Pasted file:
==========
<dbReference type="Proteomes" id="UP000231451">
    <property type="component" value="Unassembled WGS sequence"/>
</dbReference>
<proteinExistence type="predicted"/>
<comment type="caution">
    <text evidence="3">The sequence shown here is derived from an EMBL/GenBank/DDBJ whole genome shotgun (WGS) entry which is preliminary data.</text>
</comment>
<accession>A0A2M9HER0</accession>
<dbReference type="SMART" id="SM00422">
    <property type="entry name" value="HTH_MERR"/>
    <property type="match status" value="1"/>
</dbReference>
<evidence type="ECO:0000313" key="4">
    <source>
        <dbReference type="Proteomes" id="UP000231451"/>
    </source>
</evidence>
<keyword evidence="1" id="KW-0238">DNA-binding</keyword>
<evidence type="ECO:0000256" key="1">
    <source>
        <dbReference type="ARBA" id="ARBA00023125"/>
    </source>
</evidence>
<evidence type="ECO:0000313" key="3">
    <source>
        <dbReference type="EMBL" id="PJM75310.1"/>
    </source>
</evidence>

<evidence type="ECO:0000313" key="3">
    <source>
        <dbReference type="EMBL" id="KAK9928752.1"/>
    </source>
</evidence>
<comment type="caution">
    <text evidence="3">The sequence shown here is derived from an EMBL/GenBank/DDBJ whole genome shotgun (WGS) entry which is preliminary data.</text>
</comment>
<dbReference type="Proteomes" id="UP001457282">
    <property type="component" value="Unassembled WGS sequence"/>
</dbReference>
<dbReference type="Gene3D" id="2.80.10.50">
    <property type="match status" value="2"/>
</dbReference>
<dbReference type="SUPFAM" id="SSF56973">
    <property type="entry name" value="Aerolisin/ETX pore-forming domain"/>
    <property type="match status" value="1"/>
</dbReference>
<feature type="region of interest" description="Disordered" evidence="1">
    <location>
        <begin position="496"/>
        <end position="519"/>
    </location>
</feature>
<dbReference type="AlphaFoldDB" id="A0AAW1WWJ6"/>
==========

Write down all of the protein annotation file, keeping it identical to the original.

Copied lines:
<dbReference type="Proteomes" id="UP000231451">
    <property type="component" value="Unassembled WGS sequence"/>
</dbReference>
<proteinExistence type="predicted"/>
<comment type="caution">
    <text evidence="3">The sequence shown here is derived from an EMBL/GenBank/DDBJ whole genome shotgun (WGS) entry which is preliminary data.</text>
</comment>
<accession>A0A2M9HER0</accession>
<dbReference type="SMART" id="SM00422">
    <property type="entry name" value="HTH_MERR"/>
    <property type="match status" value="1"/>
</dbReference>
<evidence type="ECO:0000313" key="4">
    <source>
        <dbReference type="Proteomes" id="UP000231451"/>
    </source>
</evidence>
<keyword evidence="1" id="KW-0238">DNA-binding</keyword>
<evidence type="ECO:0000256" key="1">
    <source>
        <dbReference type="ARBA" id="ARBA00023125"/>
    </source>
</evidence>
<evidence type="ECO:0000313" key="3">
    <source>
        <dbReference type="EMBL" id="PJM75310.1"/>
    </source>
</evidence>

<evidence type="ECO:0000313" key="3">
    <source>
        <dbReference type="EMBL" id="KAK9928752.1"/>
    </source>
</evidence>
<comment type="caution">
    <text evidence="3">The sequence shown here is derived from an EMBL/GenBank/DDBJ whole genome shotgun (WGS) entry which is preliminary data.</text>
</comment>
<dbReference type="Proteomes" id="UP001457282">
    <property type="component" value="Unassembled WGS sequence"/>
</dbReference>
<dbReference type="Gene3D" id="2.80.10.50">
    <property type="match status" value="2"/>
</dbReference>
<dbReference type="SUPFAM" id="SSF56973">
    <property type="entry name" value="Aerolisin/ETX pore-forming domain"/>
    <property type="match status" value="1"/>
</dbReference>
<feature type="region of interest" description="Disordered" evidence="1">
    <location>
        <begin position="496"/>
        <end position="519"/>
    </location>
</feature>
<dbReference type="AlphaFoldDB" id="A0AAW1WWJ6"/>